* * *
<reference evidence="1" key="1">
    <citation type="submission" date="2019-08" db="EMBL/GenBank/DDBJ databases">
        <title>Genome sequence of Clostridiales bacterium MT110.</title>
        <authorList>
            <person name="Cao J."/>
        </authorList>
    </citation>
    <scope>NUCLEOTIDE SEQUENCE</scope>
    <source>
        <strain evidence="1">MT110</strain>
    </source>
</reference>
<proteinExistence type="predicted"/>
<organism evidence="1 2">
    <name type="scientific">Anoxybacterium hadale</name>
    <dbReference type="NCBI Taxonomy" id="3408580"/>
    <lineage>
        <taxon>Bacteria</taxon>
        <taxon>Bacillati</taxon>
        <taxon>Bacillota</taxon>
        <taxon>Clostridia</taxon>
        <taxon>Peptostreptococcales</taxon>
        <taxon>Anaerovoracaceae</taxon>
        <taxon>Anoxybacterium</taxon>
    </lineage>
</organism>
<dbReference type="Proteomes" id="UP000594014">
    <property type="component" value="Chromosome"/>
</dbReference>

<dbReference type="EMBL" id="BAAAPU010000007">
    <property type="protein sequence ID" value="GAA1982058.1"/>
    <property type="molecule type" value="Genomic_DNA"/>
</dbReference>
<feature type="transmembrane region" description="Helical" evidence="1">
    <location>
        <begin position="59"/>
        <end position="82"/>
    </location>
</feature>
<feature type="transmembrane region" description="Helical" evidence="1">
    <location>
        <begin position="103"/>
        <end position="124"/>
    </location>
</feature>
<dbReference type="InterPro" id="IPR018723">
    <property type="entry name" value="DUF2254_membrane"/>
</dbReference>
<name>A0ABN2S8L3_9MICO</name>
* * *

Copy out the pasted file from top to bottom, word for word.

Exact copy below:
<reference evidence="1" key="1">
    <citation type="submission" date="2019-08" db="EMBL/GenBank/DDBJ databases">
        <title>Genome sequence of Clostridiales bacterium MT110.</title>
        <authorList>
            <person name="Cao J."/>
        </authorList>
    </citation>
    <scope>NUCLEOTIDE SEQUENCE</scope>
    <source>
        <strain evidence="1">MT110</strain>
    </source>
</reference>
<proteinExistence type="predicted"/>
<organism evidence="1 2">
    <name type="scientific">Anoxybacterium hadale</name>
    <dbReference type="NCBI Taxonomy" id="3408580"/>
    <lineage>
        <taxon>Bacteria</taxon>
        <taxon>Bacillati</taxon>
        <taxon>Bacillota</taxon>
        <taxon>Clostridia</taxon>
        <taxon>Peptostreptococcales</taxon>
        <taxon>Anaerovoracaceae</taxon>
        <taxon>Anoxybacterium</taxon>
    </lineage>
</organism>
<dbReference type="Proteomes" id="UP000594014">
    <property type="component" value="Chromosome"/>
</dbReference>

<dbReference type="EMBL" id="BAAAPU010000007">
    <property type="protein sequence ID" value="GAA1982058.1"/>
    <property type="molecule type" value="Genomic_DNA"/>
</dbReference>
<feature type="transmembrane region" description="Helical" evidence="1">
    <location>
        <begin position="59"/>
        <end position="82"/>
    </location>
</feature>
<feature type="transmembrane region" description="Helical" evidence="1">
    <location>
        <begin position="103"/>
        <end position="124"/>
    </location>
</feature>
<dbReference type="InterPro" id="IPR018723">
    <property type="entry name" value="DUF2254_membrane"/>
</dbReference>
<name>A0ABN2S8L3_9MICO</name>